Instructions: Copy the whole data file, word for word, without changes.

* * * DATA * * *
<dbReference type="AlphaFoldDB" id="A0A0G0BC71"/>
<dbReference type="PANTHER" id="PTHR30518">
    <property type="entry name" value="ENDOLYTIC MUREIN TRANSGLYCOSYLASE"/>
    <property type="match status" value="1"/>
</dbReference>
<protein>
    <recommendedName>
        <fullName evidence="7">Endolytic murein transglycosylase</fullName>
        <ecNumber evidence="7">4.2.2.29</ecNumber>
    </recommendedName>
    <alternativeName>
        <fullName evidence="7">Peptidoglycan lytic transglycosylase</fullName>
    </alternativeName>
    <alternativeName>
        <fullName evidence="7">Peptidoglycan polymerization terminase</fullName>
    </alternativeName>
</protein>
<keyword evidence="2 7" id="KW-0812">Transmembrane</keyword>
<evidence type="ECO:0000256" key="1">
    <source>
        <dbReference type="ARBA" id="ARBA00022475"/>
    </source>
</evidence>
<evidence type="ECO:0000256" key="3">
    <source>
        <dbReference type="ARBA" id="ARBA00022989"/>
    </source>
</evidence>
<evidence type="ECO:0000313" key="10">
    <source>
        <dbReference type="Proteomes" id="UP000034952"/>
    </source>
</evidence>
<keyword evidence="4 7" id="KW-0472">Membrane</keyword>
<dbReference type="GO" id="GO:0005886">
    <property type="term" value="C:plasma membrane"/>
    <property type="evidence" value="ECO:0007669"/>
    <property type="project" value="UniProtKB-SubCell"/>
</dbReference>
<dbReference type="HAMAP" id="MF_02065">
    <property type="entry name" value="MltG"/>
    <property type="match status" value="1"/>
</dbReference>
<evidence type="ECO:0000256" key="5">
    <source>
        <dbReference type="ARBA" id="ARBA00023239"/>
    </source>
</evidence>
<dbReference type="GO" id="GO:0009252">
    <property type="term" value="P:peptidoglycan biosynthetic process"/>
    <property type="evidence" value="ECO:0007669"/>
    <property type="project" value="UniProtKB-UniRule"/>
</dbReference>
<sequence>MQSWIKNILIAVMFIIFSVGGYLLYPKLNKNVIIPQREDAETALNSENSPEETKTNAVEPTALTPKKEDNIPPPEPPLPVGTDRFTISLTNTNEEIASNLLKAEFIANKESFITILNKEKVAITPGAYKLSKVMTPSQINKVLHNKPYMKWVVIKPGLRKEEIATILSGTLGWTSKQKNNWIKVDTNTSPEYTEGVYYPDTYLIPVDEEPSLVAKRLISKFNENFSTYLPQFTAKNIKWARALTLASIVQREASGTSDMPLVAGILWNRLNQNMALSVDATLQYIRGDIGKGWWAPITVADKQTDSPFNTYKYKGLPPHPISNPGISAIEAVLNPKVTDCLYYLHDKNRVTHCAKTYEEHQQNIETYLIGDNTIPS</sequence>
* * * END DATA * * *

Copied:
<dbReference type="AlphaFoldDB" id="A0A0G0BC71"/>
<dbReference type="PANTHER" id="PTHR30518">
    <property type="entry name" value="ENDOLYTIC MUREIN TRANSGLYCOSYLASE"/>
    <property type="match status" value="1"/>
</dbReference>
<protein>
    <recommendedName>
        <fullName evidence="7">Endolytic murein transglycosylase</fullName>
        <ecNumber evidence="7">4.2.2.29</ecNumber>
    </recommendedName>
    <alternativeName>
        <fullName evidence="7">Peptidoglycan lytic transglycosylase</fullName>
    </alternativeName>
    <alternativeName>
        <fullName evidence="7">Peptidoglycan polymerization terminase</fullName>
    </alternativeName>
</protein>
<keyword evidence="2 7" id="KW-0812">Transmembrane</keyword>
<evidence type="ECO:0000256" key="1">
    <source>
        <dbReference type="ARBA" id="ARBA00022475"/>
    </source>
</evidence>
<evidence type="ECO:0000256" key="3">
    <source>
        <dbReference type="ARBA" id="ARBA00022989"/>
    </source>
</evidence>
<evidence type="ECO:0000313" key="10">
    <source>
        <dbReference type="Proteomes" id="UP000034952"/>
    </source>
</evidence>
<keyword evidence="4 7" id="KW-0472">Membrane</keyword>
<dbReference type="GO" id="GO:0005886">
    <property type="term" value="C:plasma membrane"/>
    <property type="evidence" value="ECO:0007669"/>
    <property type="project" value="UniProtKB-SubCell"/>
</dbReference>
<dbReference type="HAMAP" id="MF_02065">
    <property type="entry name" value="MltG"/>
    <property type="match status" value="1"/>
</dbReference>
<evidence type="ECO:0000256" key="5">
    <source>
        <dbReference type="ARBA" id="ARBA00023239"/>
    </source>
</evidence>
<dbReference type="GO" id="GO:0009252">
    <property type="term" value="P:peptidoglycan biosynthetic process"/>
    <property type="evidence" value="ECO:0007669"/>
    <property type="project" value="UniProtKB-UniRule"/>
</dbReference>
<sequence>MQSWIKNILIAVMFIIFSVGGYLLYPKLNKNVIIPQREDAETALNSENSPEETKTNAVEPTALTPKKEDNIPPPEPPLPVGTDRFTISLTNTNEEIASNLLKAEFIANKESFITILNKEKVAITPGAYKLSKVMTPSQINKVLHNKPYMKWVVIKPGLRKEEIATILSGTLGWTSKQKNNWIKVDTNTSPEYTEGVYYPDTYLIPVDEEPSLVAKRLISKFNENFSTYLPQFTAKNIKWARALTLASIVQREASGTSDMPLVAGILWNRLNQNMALSVDATLQYIRGDIGKGWWAPITVADKQTDSPFNTYKYKGLPPHPISNPGISAIEAVLNPKVTDCLYYLHDKNRVTHCAKTYEEHQQNIETYLIGDNTIPS</sequence>